Every kid growing up playing basketball wanted to be like Mike.
Inspirations. Everybody has them. They motivate you to become a better version of yourself than you were yesterday. They tell you not to conform to society’s norms. Everyday you push yourself past your comfort zone with the hopes that one day you’ll be like him or her.
Being a multi-sport athlete myself, I’ve had an odd bunch of inspirations. For reference, I’ve played football, basketball, and track and field at the varsity level. I boxed and, if you count it as a sport [which I do and will defend to my grave], powerlifted on the side as well.
Not only was Muhammad Ali, formely known as Cassisus Clay, the greatest fighter of his generation, but also the greatest role model of his generation. What defines a role model?
A role model is a person whose behavior, example, or success is or can be emulated by others, especially by younger people.
Positive behavior. Leading by example. Success. Ali had all three.
To this day he remains the only heavyweight in history to be the lineal-champion* three times. He has won 56 bouts, while losing only five times, three of which came at the age of 36 years or older; he was way out of his prime. He was a gold medalist in the 1960 Olympic Games. There’s no denying his success.
Ali was fighting throughout the peak of the largely unpopular Vietnam War. On April 28th, 1967 Muhammad Ali, officaly drafted as Cassisus Clay, was drafted into the United States military. However, he refused to join the Army, citing his Islamic beliefs.
Because of his defiance, he was stripped of his titles, lost his boxing license in the state of New York, was fined $10,000,** and was sentenced to five years in prison.
Despite this, Ali stood by his decision stating,
“I have nothing to lose by standing up for my beliefs. So I’ll go to jail, so what? We [African Americans] have been in jail for 400 years.”
Standing up for what you believe in, despite the repercussions, is extremely admirable. No matter the criticism or hate he received, Ali stood by his beliefs… without conforming to society norms and feeling the need to please others. He did what he did for himself, and not for others.
May Kobe Bryant’s soul rest in peace.
Kobe represents the pinnacle of self-reflection in my life. His “Mamba Mentality” that has seeped into my own mind relays into everything I do. Mamba Mentality has five key pillars, or main ideologies. They are passion, obsession, relentlessness, resilience, and fearlessness.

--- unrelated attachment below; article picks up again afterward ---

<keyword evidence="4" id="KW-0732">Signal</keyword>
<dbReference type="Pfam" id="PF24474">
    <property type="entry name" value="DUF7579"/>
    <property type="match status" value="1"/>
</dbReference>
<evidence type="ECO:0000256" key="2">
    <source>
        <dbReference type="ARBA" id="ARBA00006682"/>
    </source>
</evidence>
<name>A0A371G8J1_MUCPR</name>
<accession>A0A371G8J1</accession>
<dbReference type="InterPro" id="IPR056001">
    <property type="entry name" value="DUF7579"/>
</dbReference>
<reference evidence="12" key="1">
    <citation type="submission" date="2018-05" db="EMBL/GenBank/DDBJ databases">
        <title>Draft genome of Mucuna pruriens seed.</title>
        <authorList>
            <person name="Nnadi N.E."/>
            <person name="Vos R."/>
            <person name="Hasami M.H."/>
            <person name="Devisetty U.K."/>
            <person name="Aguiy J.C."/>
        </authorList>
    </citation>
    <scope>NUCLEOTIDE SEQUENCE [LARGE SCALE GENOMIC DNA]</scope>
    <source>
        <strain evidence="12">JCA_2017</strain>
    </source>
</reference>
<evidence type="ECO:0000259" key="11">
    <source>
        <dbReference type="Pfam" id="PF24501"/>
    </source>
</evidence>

Attack every day head on, without fear, working relentlessly to get out of it better than you were the day prior. Kobe taught me that. To be the greatest, you have to beat the greatest. Kobe taught me that. Be so passionate about your craft, you become obsessed with being the best in that field. Kobe taught me that. And most importantly—in the face of defeat, be resilient.
Learning about Kobe’s unfortunate passing left me shook, and deeply saddened. It was at this moment I thought, “What would Kobe want?”
Would he want me to sulk in sadness and would could have been, or smile with joy over what we’ve accomplished together? I chose the latter.
Eddie Hall has been the biggest inspiration in my powerlifting “career.”
What has Hall taught me aside from lifting? A lot.
He’s taught me to enjoy what you do. To smile every day, to express love and joy to everyone around you. Out-work everyone of your peers, and with dedication, you will become the best at what you do.
Hall has been the physical embodiment of a well-rounded, kind being. As if being the World’s Strongest Man wasn’t hard enough. You could make presumptions assuming that he would let his success get to his head, and get a sense of cocikness to him. But you’d be wrong. He approaches every interaction as if he were a “nobody” and dishes out love and brings joy to everyone that crosses his path.
One day, I want to be like Hall, both physically and mentally.
*A lineal champion in boxing is extremely complicated to explain. Essentially, you are the undisputed best fighter in that weight class, and you beat the man. To be the man, you have to beat the man.
**Adjusted to inflation in 2020 this amount is worth around $78,000.